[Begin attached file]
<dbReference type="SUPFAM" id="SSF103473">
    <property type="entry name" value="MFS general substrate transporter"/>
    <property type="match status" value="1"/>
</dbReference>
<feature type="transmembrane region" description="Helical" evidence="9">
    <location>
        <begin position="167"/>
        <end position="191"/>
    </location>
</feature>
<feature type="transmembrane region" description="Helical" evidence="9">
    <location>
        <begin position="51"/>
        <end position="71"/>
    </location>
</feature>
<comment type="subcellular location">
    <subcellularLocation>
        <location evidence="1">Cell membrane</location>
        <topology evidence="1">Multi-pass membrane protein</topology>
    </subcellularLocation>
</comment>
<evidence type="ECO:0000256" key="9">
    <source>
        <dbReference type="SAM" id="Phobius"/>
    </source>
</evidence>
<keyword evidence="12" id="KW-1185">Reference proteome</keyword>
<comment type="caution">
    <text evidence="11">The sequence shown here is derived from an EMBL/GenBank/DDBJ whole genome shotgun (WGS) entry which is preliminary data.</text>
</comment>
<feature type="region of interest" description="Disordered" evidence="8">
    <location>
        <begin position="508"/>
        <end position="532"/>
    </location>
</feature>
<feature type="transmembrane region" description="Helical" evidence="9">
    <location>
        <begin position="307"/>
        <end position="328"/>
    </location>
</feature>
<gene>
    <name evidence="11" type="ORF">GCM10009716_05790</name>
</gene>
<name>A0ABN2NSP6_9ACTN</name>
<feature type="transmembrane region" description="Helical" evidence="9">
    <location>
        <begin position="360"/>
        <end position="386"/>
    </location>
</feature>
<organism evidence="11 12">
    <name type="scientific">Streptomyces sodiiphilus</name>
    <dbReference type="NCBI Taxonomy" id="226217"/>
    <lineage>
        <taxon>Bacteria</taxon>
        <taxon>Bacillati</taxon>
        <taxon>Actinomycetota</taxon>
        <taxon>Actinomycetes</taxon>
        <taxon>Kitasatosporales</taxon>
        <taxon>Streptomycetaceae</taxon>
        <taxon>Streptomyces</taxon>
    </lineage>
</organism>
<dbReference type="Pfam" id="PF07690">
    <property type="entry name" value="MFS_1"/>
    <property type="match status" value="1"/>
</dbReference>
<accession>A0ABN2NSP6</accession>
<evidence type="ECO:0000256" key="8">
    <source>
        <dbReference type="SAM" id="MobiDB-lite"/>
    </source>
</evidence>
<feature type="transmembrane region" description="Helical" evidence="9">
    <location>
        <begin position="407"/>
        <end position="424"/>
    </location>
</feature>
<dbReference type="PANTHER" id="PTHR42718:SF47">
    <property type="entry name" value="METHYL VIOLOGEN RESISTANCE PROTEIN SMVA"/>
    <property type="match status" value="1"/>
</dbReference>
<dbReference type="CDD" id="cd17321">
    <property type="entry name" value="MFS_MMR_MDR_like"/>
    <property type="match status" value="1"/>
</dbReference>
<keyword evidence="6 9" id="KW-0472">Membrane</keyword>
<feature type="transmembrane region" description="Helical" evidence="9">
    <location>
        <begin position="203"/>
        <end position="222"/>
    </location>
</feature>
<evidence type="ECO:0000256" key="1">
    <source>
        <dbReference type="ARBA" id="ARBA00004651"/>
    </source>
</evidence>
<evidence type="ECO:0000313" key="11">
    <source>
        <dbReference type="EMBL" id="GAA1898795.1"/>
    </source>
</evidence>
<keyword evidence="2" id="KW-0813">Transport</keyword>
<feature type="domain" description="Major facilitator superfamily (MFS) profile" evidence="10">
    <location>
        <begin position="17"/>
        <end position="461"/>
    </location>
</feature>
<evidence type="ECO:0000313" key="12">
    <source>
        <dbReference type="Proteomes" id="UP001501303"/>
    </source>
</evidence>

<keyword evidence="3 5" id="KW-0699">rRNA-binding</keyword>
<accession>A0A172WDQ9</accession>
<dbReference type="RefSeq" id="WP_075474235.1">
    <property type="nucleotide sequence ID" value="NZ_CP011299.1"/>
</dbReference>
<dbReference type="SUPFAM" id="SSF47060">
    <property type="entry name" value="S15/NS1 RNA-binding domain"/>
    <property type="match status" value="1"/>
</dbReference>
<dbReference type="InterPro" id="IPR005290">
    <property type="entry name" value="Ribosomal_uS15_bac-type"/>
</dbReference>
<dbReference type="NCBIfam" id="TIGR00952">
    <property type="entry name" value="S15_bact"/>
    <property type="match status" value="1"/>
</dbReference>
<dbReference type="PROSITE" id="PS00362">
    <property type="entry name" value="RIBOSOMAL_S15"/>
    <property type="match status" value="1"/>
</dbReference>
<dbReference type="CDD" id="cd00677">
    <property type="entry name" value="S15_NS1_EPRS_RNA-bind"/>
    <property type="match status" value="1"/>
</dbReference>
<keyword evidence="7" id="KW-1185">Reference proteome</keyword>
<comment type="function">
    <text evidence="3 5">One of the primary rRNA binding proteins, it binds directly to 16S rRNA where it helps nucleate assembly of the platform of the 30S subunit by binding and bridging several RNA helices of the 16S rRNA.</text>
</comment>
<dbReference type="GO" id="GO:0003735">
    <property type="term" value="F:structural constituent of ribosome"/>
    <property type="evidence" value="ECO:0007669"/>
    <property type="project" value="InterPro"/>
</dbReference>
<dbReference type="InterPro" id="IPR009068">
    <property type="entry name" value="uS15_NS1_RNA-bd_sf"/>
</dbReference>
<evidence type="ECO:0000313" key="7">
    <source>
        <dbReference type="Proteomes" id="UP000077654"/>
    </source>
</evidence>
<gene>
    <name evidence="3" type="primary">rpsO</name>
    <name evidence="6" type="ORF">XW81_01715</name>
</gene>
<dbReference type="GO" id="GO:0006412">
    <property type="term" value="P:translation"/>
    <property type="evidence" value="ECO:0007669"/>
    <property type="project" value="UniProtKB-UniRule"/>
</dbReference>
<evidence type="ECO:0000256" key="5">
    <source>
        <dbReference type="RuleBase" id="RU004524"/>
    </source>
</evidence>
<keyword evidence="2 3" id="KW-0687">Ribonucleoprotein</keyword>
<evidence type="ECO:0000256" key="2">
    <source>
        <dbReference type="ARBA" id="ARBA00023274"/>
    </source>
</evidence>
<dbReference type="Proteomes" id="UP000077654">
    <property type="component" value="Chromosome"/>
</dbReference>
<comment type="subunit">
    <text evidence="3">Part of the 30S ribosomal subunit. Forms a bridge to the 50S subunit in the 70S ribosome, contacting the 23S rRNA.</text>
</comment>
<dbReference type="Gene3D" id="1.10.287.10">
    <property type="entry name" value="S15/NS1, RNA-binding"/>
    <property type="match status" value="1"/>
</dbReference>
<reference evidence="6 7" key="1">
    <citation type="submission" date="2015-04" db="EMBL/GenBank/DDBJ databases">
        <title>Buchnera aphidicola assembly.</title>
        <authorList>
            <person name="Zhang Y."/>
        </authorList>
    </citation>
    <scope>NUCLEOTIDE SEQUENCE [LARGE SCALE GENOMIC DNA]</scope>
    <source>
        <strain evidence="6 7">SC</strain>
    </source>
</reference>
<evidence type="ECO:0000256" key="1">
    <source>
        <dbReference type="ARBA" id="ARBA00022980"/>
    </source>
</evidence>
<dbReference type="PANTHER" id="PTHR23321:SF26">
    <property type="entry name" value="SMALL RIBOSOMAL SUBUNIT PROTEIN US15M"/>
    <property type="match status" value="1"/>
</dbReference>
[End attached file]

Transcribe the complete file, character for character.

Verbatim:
<dbReference type="SUPFAM" id="SSF103473">
    <property type="entry name" value="MFS general substrate transporter"/>
    <property type="match status" value="1"/>
</dbReference>
<feature type="transmembrane region" description="Helical" evidence="9">
    <location>
        <begin position="167"/>
        <end position="191"/>
    </location>
</feature>
<feature type="transmembrane region" description="Helical" evidence="9">
    <location>
        <begin position="51"/>
        <end position="71"/>
    </location>
</feature>
<comment type="subcellular location">
    <subcellularLocation>
        <location evidence="1">Cell membrane</location>
        <topology evidence="1">Multi-pass membrane protein</topology>
    </subcellularLocation>
</comment>
<evidence type="ECO:0000256" key="9">
    <source>
        <dbReference type="SAM" id="Phobius"/>
    </source>
</evidence>
<keyword evidence="12" id="KW-1185">Reference proteome</keyword>
<comment type="caution">
    <text evidence="11">The sequence shown here is derived from an EMBL/GenBank/DDBJ whole genome shotgun (WGS) entry which is preliminary data.</text>
</comment>
<feature type="region of interest" description="Disordered" evidence="8">
    <location>
        <begin position="508"/>
        <end position="532"/>
    </location>
</feature>
<feature type="transmembrane region" description="Helical" evidence="9">
    <location>
        <begin position="307"/>
        <end position="328"/>
    </location>
</feature>
<gene>
    <name evidence="11" type="ORF">GCM10009716_05790</name>
</gene>
<name>A0ABN2NSP6_9ACTN</name>
<feature type="transmembrane region" description="Helical" evidence="9">
    <location>
        <begin position="360"/>
        <end position="386"/>
    </location>
</feature>
<organism evidence="11 12">
    <name type="scientific">Streptomyces sodiiphilus</name>
    <dbReference type="NCBI Taxonomy" id="226217"/>
    <lineage>
        <taxon>Bacteria</taxon>
        <taxon>Bacillati</taxon>
        <taxon>Actinomycetota</taxon>
        <taxon>Actinomycetes</taxon>
        <taxon>Kitasatosporales</taxon>
        <taxon>Streptomycetaceae</taxon>
        <taxon>Streptomyces</taxon>
    </lineage>
</organism>
<dbReference type="Pfam" id="PF07690">
    <property type="entry name" value="MFS_1"/>
    <property type="match status" value="1"/>
</dbReference>
<accession>A0ABN2NSP6</accession>
<evidence type="ECO:0000256" key="8">
    <source>
        <dbReference type="SAM" id="MobiDB-lite"/>
    </source>
</evidence>
<feature type="transmembrane region" description="Helical" evidence="9">
    <location>
        <begin position="407"/>
        <end position="424"/>
    </location>
</feature>
<dbReference type="PANTHER" id="PTHR42718:SF47">
    <property type="entry name" value="METHYL VIOLOGEN RESISTANCE PROTEIN SMVA"/>
    <property type="match status" value="1"/>
</dbReference>
<dbReference type="CDD" id="cd17321">
    <property type="entry name" value="MFS_MMR_MDR_like"/>
    <property type="match status" value="1"/>
</dbReference>
<keyword evidence="6 9" id="KW-0472">Membrane</keyword>
<feature type="transmembrane region" description="Helical" evidence="9">
    <location>
        <begin position="203"/>
        <end position="222"/>
    </location>
</feature>
<evidence type="ECO:0000256" key="1">
    <source>
        <dbReference type="ARBA" id="ARBA00004651"/>
    </source>
</evidence>
<evidence type="ECO:0000313" key="11">
    <source>
        <dbReference type="EMBL" id="GAA1898795.1"/>
    </source>
</evidence>
<keyword evidence="2" id="KW-0813">Transport</keyword>
<feature type="domain" description="Major facilitator superfamily (MFS) profile" evidence="10">
    <location>
        <begin position="17"/>
        <end position="461"/>
    </location>
</feature>
<evidence type="ECO:0000313" key="12">
    <source>
        <dbReference type="Proteomes" id="UP001501303"/>
    </source>
</evidence>

<keyword evidence="3 5" id="KW-0699">rRNA-binding</keyword>
<accession>A0A172WDQ9</accession>
<dbReference type="RefSeq" id="WP_075474235.1">
    <property type="nucleotide sequence ID" value="NZ_CP011299.1"/>
</dbReference>
<dbReference type="SUPFAM" id="SSF47060">
    <property type="entry name" value="S15/NS1 RNA-binding domain"/>
    <property type="match status" value="1"/>
</dbReference>
<dbReference type="InterPro" id="IPR005290">
    <property type="entry name" value="Ribosomal_uS15_bac-type"/>
</dbReference>
<dbReference type="NCBIfam" id="TIGR00952">
    <property type="entry name" value="S15_bact"/>
    <property type="match status" value="1"/>
</dbReference>
<dbReference type="PROSITE" id="PS00362">
    <property type="entry name" value="RIBOSOMAL_S15"/>
    <property type="match status" value="1"/>
</dbReference>
<dbReference type="CDD" id="cd00677">
    <property type="entry name" value="S15_NS1_EPRS_RNA-bind"/>
    <property type="match status" value="1"/>
</dbReference>
<keyword evidence="7" id="KW-1185">Reference proteome</keyword>
<comment type="function">
    <text evidence="3 5">One of the primary rRNA binding proteins, it binds directly to 16S rRNA where it helps nucleate assembly of the platform of the 30S subunit by binding and bridging several RNA helices of the 16S rRNA.</text>
</comment>
<dbReference type="GO" id="GO:0003735">
    <property type="term" value="F:structural constituent of ribosome"/>
    <property type="evidence" value="ECO:0007669"/>
    <property type="project" value="InterPro"/>
</dbReference>
<dbReference type="InterPro" id="IPR009068">
    <property type="entry name" value="uS15_NS1_RNA-bd_sf"/>
</dbReference>
<evidence type="ECO:0000313" key="7">
    <source>
        <dbReference type="Proteomes" id="UP000077654"/>
    </source>
</evidence>
<gene>
    <name evidence="3" type="primary">rpsO</name>
    <name evidence="6" type="ORF">XW81_01715</name>
</gene>
<dbReference type="GO" id="GO:0006412">
    <property type="term" value="P:translation"/>
    <property type="evidence" value="ECO:0007669"/>
    <property type="project" value="UniProtKB-UniRule"/>
</dbReference>
<evidence type="ECO:0000256" key="5">
    <source>
        <dbReference type="RuleBase" id="RU004524"/>
    </source>
</evidence>
<keyword evidence="2 3" id="KW-0687">Ribonucleoprotein</keyword>
<evidence type="ECO:0000256" key="2">
    <source>
        <dbReference type="ARBA" id="ARBA00023274"/>
    </source>
</evidence>
<dbReference type="Proteomes" id="UP000077654">
    <property type="component" value="Chromosome"/>
</dbReference>
<comment type="subunit">
    <text evidence="3">Part of the 30S ribosomal subunit. Forms a bridge to the 50S subunit in the 70S ribosome, contacting the 23S rRNA.</text>
</comment>
<dbReference type="Gene3D" id="1.10.287.10">
    <property type="entry name" value="S15/NS1, RNA-binding"/>
    <property type="match status" value="1"/>
</dbReference>
<reference evidence="6 7" key="1">
    <citation type="submission" date="2015-04" db="EMBL/GenBank/DDBJ databases">
        <title>Buchnera aphidicola assembly.</title>
        <authorList>
            <person name="Zhang Y."/>
        </authorList>
    </citation>
    <scope>NUCLEOTIDE SEQUENCE [LARGE SCALE GENOMIC DNA]</scope>
    <source>
        <strain evidence="6 7">SC</strain>
    </source>
</reference>
<evidence type="ECO:0000256" key="1">
    <source>
        <dbReference type="ARBA" id="ARBA00022980"/>
    </source>
</evidence>
<dbReference type="PANTHER" id="PTHR23321:SF26">
    <property type="entry name" value="SMALL RIBOSOMAL SUBUNIT PROTEIN US15M"/>
    <property type="match status" value="1"/>
</dbReference>